I'm off to see Shane Meadows' latest film, This is England, at the weekend. If you are unfamiliar with the writer and directors previous work he's responsible for Dead Man's Shoes, Once upon a time in the Midlands and 24/7. This is England is a movie about the British skinhead movement in the 80s. Loosely auto biographical, the movie is based on the life of a troubled, working class boy from the Midlands who seeks refuge with a group of 'Skins'.
The movie touches on a number of interesting areas such as youth culture, Ska, social marginalisation, identity, racism and politics. Now I was born in 1980, so I don't really recall much of this movement, apart from the occasional menacing looking types, a couple of which happened to be my babysitter and her boyfriend. However, only since the movie has come out have I bothered to look into it in more detail - I like The Specials and a bit of Madness but that's it really. I'm fascinated with how it all started and evolved over time but I've mostly been surprised with how my original, mostly negative perceptions have been formed by the minority that turned it into the racist movement that my generation at least see it as.
Newsnight recently discussed this film and Mark Kermode made a cracking point when debating with Sunday Times columnist Peter Whittle. In response to the pompous and out of touch, Whittle, Kermode stated that people always tend to look at cultures from the outside and fail to truly understand them. As much as we hate to admit it, I think the majority of us working in communications continue to do this, merely scratching the surface of what's out there. Even those of us in research do it with tired methodologies . I think this is why I'm becoming more and more interested in ethnography. It might not go down well with a positivist but I think I'm finding my work more interesting.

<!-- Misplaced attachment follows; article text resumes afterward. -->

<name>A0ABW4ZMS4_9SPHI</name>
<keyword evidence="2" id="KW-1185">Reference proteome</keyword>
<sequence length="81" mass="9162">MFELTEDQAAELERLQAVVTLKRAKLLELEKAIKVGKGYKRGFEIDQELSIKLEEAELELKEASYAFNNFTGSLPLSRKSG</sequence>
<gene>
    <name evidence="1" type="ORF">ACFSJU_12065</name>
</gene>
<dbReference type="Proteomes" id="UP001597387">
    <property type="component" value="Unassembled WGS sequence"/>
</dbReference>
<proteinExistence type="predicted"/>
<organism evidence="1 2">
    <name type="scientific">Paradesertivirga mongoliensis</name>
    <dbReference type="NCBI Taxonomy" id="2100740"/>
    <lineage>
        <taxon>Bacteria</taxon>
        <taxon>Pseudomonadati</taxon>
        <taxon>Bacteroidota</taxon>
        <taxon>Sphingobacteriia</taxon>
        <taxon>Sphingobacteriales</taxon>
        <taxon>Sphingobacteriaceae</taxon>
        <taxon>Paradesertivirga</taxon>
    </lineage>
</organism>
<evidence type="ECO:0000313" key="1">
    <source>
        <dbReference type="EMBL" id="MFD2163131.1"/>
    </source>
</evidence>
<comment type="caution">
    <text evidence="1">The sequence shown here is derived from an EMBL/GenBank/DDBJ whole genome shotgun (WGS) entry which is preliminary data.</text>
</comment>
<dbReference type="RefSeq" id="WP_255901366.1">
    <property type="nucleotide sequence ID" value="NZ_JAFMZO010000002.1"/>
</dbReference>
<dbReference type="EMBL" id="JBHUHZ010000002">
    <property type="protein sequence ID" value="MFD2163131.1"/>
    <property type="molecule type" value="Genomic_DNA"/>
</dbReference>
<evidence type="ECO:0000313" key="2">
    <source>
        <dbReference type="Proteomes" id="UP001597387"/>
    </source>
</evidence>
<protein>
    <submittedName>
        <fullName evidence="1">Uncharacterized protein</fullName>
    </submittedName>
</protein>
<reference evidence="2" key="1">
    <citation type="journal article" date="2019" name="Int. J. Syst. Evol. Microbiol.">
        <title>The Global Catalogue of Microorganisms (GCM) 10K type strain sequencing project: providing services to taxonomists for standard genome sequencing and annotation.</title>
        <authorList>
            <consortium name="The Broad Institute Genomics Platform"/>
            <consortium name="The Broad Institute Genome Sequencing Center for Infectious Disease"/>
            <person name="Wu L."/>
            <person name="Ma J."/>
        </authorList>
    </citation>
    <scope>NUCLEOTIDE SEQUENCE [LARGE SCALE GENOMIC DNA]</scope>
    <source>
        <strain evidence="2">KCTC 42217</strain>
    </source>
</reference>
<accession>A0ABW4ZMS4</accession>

Guy Murphy has a really interesting post on objectives over at the IPA Strategy Group’s blog. I personally find poor and restrictive objectives really frustrating. You end up spending too much time in ‘strategy’ meetings going round in circles, but more importantly it stops you from creating great work.
The way an objective is formed, presented and articulated can have such a major influence on the direction of a strategy. I agree with Guy, people should give it more attention. I’m always surprised by how often people fail to make a distinction between the different types of objective you may see in a brief such as campaign objectives, project objectives, business objectives, marketing objectives and communications objectives.
I love the analogy Guy has given: “If the objective set by Dick Fosbury in the high jump was to complete a perfectly executed Western Roll we would not have heard of him. A Western Roll is an interim measure of success. Instead, he set himself the objective of ‘jumping as high as possible’. Enter the Fosbury Flop. Not only did getting the objective right achieve a better result, it released creativity and freedom into the strategy”.
Working on a brief without a good objective is like playing football when you are a kid. Every time the ball gets kicked in a different direction everyone on the pitch runs after it with no purpose, other than to get the ball. You might win you might not. Only once you have decided on a match-winning objective can you play the beautiful game and not just win, but also win in style.
I’ve probably just made another educational mistake. After all my marketing communications degree from Bournemouth University obviously wasn’t that appealing when I was looking for my first job in planning. Marketing communications is so cliché apparently. Perhaps Universities should start adding ‘interesting’ units to their courses with the aim of proving how interesting a student is. Things like Zoology, French History and Biochemistry being my favourites.
Anywhooo. The controversial words are; Open University and Ethnography. I start my course next month and I’ve been racking my brains trying to come up with an idea for my practical work. So far I have only come up with a couple of ideas.
The creative development process. I’m interested in how the dynamics of groups solve problems.
Something on fandom. My work is full of Southampton fans and they must be the most pessimistic bunch in the world. I’d like to know why.
Over at the Plannersphere I’ve also been given a couple more ideas. One from John Grant relating to how the planning community manage social and professional identities and another from Michael Johnston on moving research in web 2.0.
Hello, I'm Carl. An English communications strategist/plannery type, living in Australia.
I use this blog to rant, praise, think about things, log stuff and generally talk to myself. Just like I'm doing now.